If what goes up must come down, then the urgent question on the minds of many in Europe is when will interest rates begin dropping? For months, rates have been set at the highest in the European Central Bank’s history.

Investors have been betting that the central bank will cut rates quite soon — possibly in April. Traders figure rates must come down because inflation has slowed notably — it’s been below 3 percent since October — and the region’s economy is weak. By the end of year, the central bank will have cut rates by more than one percentage point, or between five and six quarter-point cuts, trading in financial markets implied.

Policymakers, however, are trying to pull market opinion in the other direction and delay the expectations of rate cuts. Many of the central bank’s Governing Council are wary of declaring victory over inflation too soon, lest it settle above the bank’s target of 2 percent.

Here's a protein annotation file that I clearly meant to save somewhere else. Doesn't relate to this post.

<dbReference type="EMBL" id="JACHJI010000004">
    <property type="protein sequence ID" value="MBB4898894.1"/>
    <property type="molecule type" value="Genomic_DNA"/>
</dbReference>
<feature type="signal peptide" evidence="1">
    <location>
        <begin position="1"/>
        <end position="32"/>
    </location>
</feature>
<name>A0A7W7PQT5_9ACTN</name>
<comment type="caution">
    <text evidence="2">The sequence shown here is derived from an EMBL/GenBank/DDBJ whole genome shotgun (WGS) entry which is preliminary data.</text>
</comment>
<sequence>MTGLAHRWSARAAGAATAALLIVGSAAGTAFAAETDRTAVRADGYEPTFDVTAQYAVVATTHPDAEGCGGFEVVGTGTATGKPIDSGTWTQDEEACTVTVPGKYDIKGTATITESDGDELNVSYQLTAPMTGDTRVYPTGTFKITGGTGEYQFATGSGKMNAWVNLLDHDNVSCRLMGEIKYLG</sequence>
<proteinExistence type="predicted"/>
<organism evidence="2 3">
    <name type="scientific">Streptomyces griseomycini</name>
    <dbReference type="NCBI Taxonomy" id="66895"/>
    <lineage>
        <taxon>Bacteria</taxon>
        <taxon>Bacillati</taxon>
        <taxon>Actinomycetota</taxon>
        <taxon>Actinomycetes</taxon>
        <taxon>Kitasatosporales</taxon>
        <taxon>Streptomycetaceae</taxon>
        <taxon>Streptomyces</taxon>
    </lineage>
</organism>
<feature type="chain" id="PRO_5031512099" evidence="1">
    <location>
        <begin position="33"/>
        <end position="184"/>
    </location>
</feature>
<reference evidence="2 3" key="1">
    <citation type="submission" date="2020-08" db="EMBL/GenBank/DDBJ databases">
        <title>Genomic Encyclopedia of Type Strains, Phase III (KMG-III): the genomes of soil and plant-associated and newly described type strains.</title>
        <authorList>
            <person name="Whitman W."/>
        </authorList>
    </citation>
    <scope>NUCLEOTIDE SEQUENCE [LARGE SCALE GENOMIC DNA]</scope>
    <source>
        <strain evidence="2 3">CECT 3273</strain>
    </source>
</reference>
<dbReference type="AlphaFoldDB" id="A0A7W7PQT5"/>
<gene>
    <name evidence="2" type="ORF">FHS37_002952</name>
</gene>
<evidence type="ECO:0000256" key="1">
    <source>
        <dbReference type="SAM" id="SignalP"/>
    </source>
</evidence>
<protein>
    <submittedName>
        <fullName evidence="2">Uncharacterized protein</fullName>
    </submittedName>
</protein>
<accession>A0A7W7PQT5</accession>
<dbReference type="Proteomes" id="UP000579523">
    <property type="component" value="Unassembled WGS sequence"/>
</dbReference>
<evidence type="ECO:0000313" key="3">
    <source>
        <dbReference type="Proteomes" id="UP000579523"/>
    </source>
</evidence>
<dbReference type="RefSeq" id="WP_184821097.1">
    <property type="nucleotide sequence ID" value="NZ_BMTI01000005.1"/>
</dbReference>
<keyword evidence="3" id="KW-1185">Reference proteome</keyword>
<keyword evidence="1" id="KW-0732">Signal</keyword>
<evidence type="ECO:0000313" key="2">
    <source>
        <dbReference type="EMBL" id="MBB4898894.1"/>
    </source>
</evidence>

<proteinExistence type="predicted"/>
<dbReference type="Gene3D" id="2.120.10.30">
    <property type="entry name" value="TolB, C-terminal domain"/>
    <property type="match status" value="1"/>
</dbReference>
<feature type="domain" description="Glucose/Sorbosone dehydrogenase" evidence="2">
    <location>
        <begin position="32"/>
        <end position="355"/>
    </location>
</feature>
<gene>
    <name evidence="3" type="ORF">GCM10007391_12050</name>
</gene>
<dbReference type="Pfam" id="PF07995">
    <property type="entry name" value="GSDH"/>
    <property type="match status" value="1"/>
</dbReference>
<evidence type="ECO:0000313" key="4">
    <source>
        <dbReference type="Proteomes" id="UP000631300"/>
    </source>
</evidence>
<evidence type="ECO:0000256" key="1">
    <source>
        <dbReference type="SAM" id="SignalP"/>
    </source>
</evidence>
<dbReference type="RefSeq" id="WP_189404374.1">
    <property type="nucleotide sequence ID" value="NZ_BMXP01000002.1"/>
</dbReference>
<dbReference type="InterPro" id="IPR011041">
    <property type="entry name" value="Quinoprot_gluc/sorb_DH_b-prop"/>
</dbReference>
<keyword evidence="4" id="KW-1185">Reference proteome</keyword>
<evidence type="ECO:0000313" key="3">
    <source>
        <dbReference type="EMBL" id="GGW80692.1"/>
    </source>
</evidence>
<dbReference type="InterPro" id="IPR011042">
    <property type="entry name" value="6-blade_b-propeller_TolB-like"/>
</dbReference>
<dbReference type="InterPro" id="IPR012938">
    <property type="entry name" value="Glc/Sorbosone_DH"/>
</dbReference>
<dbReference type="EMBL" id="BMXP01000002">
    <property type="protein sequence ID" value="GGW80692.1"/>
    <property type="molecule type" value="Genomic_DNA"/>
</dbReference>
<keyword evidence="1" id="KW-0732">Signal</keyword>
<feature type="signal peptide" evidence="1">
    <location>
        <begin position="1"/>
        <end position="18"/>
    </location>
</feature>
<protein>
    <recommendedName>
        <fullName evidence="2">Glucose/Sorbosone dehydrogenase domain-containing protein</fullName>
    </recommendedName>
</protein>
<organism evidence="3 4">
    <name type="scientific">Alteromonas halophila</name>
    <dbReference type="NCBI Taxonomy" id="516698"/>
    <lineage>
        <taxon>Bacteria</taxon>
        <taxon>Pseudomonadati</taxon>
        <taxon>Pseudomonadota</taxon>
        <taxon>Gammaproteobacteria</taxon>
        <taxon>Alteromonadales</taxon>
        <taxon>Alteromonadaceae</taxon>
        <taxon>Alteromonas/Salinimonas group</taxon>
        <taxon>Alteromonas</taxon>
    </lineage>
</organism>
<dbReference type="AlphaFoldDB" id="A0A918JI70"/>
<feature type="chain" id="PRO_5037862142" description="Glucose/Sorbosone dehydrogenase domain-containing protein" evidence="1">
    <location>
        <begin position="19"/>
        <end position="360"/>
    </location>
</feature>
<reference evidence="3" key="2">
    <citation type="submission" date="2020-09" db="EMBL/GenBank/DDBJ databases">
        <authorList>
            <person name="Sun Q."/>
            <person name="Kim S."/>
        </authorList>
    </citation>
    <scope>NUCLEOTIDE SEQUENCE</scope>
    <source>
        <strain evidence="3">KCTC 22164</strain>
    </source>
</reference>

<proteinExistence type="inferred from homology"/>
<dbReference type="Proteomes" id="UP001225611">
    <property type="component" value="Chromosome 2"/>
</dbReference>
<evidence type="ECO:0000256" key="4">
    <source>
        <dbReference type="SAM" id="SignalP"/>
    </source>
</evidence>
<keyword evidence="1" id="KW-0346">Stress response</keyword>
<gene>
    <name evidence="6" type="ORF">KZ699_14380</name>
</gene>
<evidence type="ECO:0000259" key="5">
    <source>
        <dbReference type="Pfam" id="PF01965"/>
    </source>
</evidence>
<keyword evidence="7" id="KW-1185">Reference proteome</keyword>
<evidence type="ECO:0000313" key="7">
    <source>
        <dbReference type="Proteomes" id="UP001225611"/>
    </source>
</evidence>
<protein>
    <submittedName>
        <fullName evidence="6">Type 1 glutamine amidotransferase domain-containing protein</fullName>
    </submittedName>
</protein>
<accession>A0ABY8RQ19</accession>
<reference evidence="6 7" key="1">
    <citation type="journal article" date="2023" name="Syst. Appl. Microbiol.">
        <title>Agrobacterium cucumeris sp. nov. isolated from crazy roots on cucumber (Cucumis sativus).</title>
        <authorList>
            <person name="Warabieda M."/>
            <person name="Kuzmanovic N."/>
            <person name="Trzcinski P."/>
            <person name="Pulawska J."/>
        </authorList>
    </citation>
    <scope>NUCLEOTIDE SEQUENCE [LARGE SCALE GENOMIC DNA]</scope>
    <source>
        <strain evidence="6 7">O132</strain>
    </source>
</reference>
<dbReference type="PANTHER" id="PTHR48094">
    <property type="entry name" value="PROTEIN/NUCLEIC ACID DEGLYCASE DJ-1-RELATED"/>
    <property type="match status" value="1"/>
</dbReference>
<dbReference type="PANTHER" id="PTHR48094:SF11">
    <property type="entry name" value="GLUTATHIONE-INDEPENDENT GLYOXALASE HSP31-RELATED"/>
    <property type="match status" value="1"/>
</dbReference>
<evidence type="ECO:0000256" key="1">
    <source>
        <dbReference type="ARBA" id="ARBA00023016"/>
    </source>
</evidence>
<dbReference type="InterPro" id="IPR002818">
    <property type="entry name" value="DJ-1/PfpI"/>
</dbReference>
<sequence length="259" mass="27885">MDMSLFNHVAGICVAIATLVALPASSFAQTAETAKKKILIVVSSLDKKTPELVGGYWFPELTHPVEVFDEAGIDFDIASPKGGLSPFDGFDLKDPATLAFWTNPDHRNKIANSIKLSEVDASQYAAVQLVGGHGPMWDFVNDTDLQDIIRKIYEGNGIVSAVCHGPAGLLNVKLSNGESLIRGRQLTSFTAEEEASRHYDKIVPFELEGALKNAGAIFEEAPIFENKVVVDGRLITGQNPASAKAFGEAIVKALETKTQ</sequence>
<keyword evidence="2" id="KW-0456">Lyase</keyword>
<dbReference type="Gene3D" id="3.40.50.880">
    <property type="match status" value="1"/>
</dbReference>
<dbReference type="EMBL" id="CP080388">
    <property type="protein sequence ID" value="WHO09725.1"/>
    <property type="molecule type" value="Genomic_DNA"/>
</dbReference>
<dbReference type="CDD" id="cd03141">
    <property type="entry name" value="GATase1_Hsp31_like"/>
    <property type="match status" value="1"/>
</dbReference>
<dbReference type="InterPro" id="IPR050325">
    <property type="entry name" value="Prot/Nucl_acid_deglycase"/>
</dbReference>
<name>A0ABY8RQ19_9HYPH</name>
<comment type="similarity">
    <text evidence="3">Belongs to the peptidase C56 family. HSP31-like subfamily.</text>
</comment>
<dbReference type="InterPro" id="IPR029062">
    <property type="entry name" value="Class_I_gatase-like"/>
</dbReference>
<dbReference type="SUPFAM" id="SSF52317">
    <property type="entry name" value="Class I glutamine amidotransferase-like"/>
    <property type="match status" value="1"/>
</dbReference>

On Thursday, the European Central Bank stuck to this outlook. It held interest rates steady, leaving the deposit rate at 4 percent, where it has been since September.

Rates are at levels that, “maintained for a sufficiently long duration, will make a substantial contribution” toward returning inflation to 2 percent in a “timely manner,” Christine Lagarde, the president of the bank, said on Thursday.

The region needs to be “further along” in the disinflation process before the bank can be confident that inflation will stay at target, she added.

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